How has COVID-19 affected the roofing industry? 3 Main Impacts

Ask a Roofer | October 22, 2021

We didn’t know what 2020 had in store for us. Then 2020 bled into 2021 and here we are, just over 2 months away from 2022, and the effects of this crisis are still far reaching. 

Roofing is an essential “life sustaining” business. To stay open and operate safely, we adjusted our process

This new process proved to be more efficient for our team and we continue to tweak it today. Many other factors have impacted roof replacement and roof repairs

3 ways COVID-19 affected the roofing industry: increase service demand, material shortages, shipping troubles" longform graphic

Increased Demand for Services

People stayed home in 2020 and started spending money on home improvements, like roofing. Families weren’t going on vacation, they were saving on commute money, and likely weren’t eating out as much. The extra cash allowed additional flexibility to fit in home projects they may not have otherwise been able to afford.

Going into the winter, manufacturers kept production at a lower level, thinking that 2021 would be a slow-starting year for roofing. To the contrary, everybody came out of 2020 ready to work and fix up their homes and buildings. This has continued to cause scheduling back ups due to limited materials.

 

Material Shortages

Because manufacturers had cut production in mid-2020, and kept it low through the beginning of the winter, the pent-up demand for products such as shingles and Poly-ISO quickly took all the inventory right out of the system. Roofing suppliers won’t sell their entire stock to one roofing company, and they have struggled to source all the materials to keep up with demand. 

Many roofers have been sourcing materials from supply companies in surrounding states to fill work orders that have been sold.

 

Limited Color Selection

Since the middle of 2020, shingle manufacturers have been producing only four to six basic colors, and one or two styles, with occasional runs of other colors or styles. This will likely continue at least through the winter and into 2022. 

So far, cutting production to these basics has allowed them to continue operating, and has kept shingle roof customers supplied with the necessary materials to get a new roof. However, customers today have much fewer options to choose from than customers in 2019.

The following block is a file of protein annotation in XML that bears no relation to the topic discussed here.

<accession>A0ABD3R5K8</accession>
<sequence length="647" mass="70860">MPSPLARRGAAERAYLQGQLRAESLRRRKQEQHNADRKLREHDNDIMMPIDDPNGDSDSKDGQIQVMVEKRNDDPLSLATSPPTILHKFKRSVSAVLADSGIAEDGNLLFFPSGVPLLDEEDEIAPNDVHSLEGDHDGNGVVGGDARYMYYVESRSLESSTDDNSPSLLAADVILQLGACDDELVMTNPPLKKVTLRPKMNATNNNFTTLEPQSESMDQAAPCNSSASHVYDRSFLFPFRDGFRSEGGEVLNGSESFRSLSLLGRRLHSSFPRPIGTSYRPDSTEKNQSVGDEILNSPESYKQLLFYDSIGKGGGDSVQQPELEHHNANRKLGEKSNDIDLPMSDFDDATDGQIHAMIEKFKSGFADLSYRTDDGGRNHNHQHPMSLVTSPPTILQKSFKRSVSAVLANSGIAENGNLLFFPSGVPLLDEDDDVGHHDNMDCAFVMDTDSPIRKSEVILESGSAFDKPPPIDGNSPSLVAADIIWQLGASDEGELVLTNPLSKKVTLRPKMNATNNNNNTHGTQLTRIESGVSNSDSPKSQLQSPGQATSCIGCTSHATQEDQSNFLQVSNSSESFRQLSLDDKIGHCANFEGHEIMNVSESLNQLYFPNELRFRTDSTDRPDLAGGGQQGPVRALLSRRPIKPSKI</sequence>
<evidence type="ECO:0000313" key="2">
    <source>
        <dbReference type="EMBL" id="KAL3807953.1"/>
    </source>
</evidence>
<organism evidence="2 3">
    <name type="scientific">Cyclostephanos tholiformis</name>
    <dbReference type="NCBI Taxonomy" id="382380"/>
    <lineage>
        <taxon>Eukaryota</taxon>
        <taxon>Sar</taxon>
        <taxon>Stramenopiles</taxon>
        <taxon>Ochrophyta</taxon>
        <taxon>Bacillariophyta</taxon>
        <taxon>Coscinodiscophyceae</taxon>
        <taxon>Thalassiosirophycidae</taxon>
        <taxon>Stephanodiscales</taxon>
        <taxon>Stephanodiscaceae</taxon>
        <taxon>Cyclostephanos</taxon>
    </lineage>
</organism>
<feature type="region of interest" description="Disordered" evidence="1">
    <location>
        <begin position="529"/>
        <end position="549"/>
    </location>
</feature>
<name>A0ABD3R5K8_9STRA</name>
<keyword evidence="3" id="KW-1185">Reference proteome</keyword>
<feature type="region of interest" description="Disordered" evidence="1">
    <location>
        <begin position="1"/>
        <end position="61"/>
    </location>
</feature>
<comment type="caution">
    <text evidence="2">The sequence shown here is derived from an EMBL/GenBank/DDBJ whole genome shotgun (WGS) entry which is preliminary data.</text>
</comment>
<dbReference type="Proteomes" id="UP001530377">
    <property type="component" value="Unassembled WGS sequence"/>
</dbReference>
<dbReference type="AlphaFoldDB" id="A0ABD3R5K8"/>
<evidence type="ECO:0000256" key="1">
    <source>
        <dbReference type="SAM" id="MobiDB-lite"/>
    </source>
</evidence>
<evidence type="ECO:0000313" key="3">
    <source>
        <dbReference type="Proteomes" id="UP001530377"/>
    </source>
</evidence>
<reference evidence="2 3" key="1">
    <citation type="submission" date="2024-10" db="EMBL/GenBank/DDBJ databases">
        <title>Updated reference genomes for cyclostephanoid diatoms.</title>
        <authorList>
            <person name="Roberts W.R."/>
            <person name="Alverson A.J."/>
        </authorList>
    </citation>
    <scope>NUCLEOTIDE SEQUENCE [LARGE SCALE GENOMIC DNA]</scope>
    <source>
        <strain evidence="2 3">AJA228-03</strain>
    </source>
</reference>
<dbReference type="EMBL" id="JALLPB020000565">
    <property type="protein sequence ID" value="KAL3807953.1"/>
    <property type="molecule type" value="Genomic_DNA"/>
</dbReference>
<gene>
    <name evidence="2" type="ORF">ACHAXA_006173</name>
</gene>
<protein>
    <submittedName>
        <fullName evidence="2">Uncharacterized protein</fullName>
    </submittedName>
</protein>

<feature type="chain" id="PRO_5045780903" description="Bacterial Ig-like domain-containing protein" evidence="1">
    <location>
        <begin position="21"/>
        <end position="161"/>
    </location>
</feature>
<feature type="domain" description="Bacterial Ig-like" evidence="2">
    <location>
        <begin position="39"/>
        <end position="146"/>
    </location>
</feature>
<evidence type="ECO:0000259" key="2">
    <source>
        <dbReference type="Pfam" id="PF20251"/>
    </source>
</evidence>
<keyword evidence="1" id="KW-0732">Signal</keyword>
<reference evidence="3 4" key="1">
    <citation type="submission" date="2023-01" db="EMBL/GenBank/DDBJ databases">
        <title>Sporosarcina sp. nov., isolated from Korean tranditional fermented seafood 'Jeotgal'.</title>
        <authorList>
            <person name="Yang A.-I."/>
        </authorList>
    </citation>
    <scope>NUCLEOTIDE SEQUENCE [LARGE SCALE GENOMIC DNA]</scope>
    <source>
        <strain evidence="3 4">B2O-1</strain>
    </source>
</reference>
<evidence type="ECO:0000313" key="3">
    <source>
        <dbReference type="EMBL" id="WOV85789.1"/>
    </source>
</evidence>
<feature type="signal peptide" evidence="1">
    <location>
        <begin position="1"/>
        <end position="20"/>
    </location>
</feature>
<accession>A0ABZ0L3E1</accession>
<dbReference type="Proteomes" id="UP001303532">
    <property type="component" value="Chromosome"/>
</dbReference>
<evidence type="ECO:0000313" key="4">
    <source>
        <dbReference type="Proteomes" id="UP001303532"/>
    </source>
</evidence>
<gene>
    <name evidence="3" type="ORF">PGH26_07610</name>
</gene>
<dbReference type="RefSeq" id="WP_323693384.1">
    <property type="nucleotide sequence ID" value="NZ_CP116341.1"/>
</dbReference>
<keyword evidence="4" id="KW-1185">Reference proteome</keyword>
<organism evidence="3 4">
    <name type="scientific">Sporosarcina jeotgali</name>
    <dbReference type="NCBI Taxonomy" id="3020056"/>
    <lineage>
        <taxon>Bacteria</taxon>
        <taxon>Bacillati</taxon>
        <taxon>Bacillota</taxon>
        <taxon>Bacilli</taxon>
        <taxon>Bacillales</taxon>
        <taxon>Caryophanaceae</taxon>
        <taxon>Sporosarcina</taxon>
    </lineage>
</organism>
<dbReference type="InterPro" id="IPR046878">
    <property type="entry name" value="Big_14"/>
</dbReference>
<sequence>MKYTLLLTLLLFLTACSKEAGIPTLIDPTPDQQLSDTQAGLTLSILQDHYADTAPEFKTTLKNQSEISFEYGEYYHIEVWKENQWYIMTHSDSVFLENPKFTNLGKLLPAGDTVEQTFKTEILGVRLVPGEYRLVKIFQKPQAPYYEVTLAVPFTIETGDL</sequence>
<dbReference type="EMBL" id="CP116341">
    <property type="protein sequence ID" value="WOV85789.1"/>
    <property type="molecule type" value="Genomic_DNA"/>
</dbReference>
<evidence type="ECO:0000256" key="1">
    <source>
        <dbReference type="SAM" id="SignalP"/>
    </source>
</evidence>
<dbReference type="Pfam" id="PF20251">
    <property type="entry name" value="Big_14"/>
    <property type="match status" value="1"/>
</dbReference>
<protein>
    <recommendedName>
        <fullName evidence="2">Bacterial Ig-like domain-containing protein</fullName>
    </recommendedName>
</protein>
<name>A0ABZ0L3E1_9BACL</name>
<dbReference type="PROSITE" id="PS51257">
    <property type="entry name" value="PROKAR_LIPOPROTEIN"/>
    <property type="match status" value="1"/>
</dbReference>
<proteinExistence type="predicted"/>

We anticipate that these options will return once the supply/demand imbalance is rectified, but it could be another year or more before this happens.

joyland roofing crew member installing a roof with the caption "Shingle manufacturers have only been producing 4-6 basic colors in 1-2 styles."

Commercial Supply Deficit

On the commercial side, the production of TPO membrane, fasteners, and Poly ISO board continues to limp along at partial capacity. This is due to transportation issues in trucking and shipping. Combine this with the high demand for roofing, and manufacturers have a backlog of a year and more currently. 

Here’s a problem: When a low-sloped roof is being replaced, building code requires that the roofing system include insulation (Poly ISO) as needed to bring total value up to R-30. Most old buildings don’t have this much insulation in the ceiling. They might have R-12, or R-19. The rest must be obtained by adding insulation in the roofing system. 

In the current circumstances, a building owner may have an old flat roof that must be removed and replaced. The roof is leaking, damaging their goods. However, the roof can’t be completed, and the leaks can’t be fixed, because there is no roofing insulation available for the roofer to apply. 

Many commercial roofers are simply telling clients, “We’ll get to you when we find materials.” Temporary patches and repairs can sometimes be a viable stop-gap solution, but not always.

 

Shipping Troubles

Thanks to the shortage of dock workers and shipping containers, the commercial roofing segment of the industry has seen significant delays. Many roofing companies are having to delay residential & commercial projects due to these delays.

 

Lack of Imported Steel 

Although the American roofing industry is largely self-sufficient, there is some imported steel that gets used to make fasteners. Shingles need nails to hold them on. In most low-sloped roofing systems, stress plates and screws are needed to attach the materials to the roof deck.

 

Joyland Roofing continues to implement safe and efficient strategist

Our process changed for he better when we started providing site-unseen estimates using aerial technology and video inspections. We can have as many conversations as it takes for you to fully understand and feel comfortable with our recommended roofing solution. Yet, we want to make sure our employees and customers are healthy and safe!

In southeastern PA and looking for a stress-free roofing process? Let’s talk about getting you an estimate.